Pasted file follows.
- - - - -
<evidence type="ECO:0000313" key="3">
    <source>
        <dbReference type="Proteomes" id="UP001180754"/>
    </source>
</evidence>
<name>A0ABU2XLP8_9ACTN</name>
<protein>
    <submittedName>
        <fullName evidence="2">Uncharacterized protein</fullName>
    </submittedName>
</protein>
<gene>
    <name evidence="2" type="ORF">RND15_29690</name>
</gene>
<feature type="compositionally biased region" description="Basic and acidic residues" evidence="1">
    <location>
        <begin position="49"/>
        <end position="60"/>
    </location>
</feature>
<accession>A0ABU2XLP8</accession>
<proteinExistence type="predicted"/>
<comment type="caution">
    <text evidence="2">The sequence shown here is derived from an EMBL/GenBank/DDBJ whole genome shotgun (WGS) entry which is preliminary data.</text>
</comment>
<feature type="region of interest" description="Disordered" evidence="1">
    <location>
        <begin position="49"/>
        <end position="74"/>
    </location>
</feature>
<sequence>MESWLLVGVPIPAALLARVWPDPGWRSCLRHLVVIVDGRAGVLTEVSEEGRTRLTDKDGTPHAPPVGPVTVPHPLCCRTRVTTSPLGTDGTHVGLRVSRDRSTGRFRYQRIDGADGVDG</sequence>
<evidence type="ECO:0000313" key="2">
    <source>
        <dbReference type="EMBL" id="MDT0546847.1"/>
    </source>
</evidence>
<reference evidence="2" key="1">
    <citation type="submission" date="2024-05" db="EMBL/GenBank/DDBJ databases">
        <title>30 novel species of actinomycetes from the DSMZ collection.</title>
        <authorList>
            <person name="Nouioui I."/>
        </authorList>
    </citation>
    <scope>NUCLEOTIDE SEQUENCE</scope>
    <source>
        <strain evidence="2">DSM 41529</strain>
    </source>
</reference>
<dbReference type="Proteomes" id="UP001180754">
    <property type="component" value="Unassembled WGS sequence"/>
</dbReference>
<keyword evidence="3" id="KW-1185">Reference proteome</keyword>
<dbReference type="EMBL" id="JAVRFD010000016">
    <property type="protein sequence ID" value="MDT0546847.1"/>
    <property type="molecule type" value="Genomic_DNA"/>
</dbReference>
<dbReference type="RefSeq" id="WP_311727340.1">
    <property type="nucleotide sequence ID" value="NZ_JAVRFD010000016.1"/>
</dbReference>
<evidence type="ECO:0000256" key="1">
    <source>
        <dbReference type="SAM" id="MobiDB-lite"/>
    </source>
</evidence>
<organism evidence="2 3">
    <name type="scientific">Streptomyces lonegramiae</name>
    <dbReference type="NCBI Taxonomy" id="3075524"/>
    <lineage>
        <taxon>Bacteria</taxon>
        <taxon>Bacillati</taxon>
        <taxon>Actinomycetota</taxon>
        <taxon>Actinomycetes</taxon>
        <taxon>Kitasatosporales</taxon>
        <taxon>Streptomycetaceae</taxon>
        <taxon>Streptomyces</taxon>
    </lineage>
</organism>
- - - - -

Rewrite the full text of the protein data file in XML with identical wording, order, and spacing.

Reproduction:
<evidence type="ECO:0000313" key="3">
    <source>
        <dbReference type="Proteomes" id="UP001180754"/>
    </source>
</evidence>
<name>A0ABU2XLP8_9ACTN</name>
<protein>
    <submittedName>
        <fullName evidence="2">Uncharacterized protein</fullName>
    </submittedName>
</protein>
<gene>
    <name evidence="2" type="ORF">RND15_29690</name>
</gene>
<feature type="compositionally biased region" description="Basic and acidic residues" evidence="1">
    <location>
        <begin position="49"/>
        <end position="60"/>
    </location>
</feature>
<accession>A0ABU2XLP8</accession>
<proteinExistence type="predicted"/>
<comment type="caution">
    <text evidence="2">The sequence shown here is derived from an EMBL/GenBank/DDBJ whole genome shotgun (WGS) entry which is preliminary data.</text>
</comment>
<feature type="region of interest" description="Disordered" evidence="1">
    <location>
        <begin position="49"/>
        <end position="74"/>
    </location>
</feature>
<sequence>MESWLLVGVPIPAALLARVWPDPGWRSCLRHLVVIVDGRAGVLTEVSEEGRTRLTDKDGTPHAPPVGPVTVPHPLCCRTRVTTSPLGTDGTHVGLRVSRDRSTGRFRYQRIDGADGVDG</sequence>
<evidence type="ECO:0000313" key="2">
    <source>
        <dbReference type="EMBL" id="MDT0546847.1"/>
    </source>
</evidence>
<reference evidence="2" key="1">
    <citation type="submission" date="2024-05" db="EMBL/GenBank/DDBJ databases">
        <title>30 novel species of actinomycetes from the DSMZ collection.</title>
        <authorList>
            <person name="Nouioui I."/>
        </authorList>
    </citation>
    <scope>NUCLEOTIDE SEQUENCE</scope>
    <source>
        <strain evidence="2">DSM 41529</strain>
    </source>
</reference>
<dbReference type="Proteomes" id="UP001180754">
    <property type="component" value="Unassembled WGS sequence"/>
</dbReference>
<keyword evidence="3" id="KW-1185">Reference proteome</keyword>
<dbReference type="EMBL" id="JAVRFD010000016">
    <property type="protein sequence ID" value="MDT0546847.1"/>
    <property type="molecule type" value="Genomic_DNA"/>
</dbReference>
<dbReference type="RefSeq" id="WP_311727340.1">
    <property type="nucleotide sequence ID" value="NZ_JAVRFD010000016.1"/>
</dbReference>
<evidence type="ECO:0000256" key="1">
    <source>
        <dbReference type="SAM" id="MobiDB-lite"/>
    </source>
</evidence>
<organism evidence="2 3">
    <name type="scientific">Streptomyces lonegramiae</name>
    <dbReference type="NCBI Taxonomy" id="3075524"/>
    <lineage>
        <taxon>Bacteria</taxon>
        <taxon>Bacillati</taxon>
        <taxon>Actinomycetota</taxon>
        <taxon>Actinomycetes</taxon>
        <taxon>Kitasatosporales</taxon>
        <taxon>Streptomycetaceae</taxon>
        <taxon>Streptomyces</taxon>
    </lineage>
</organism>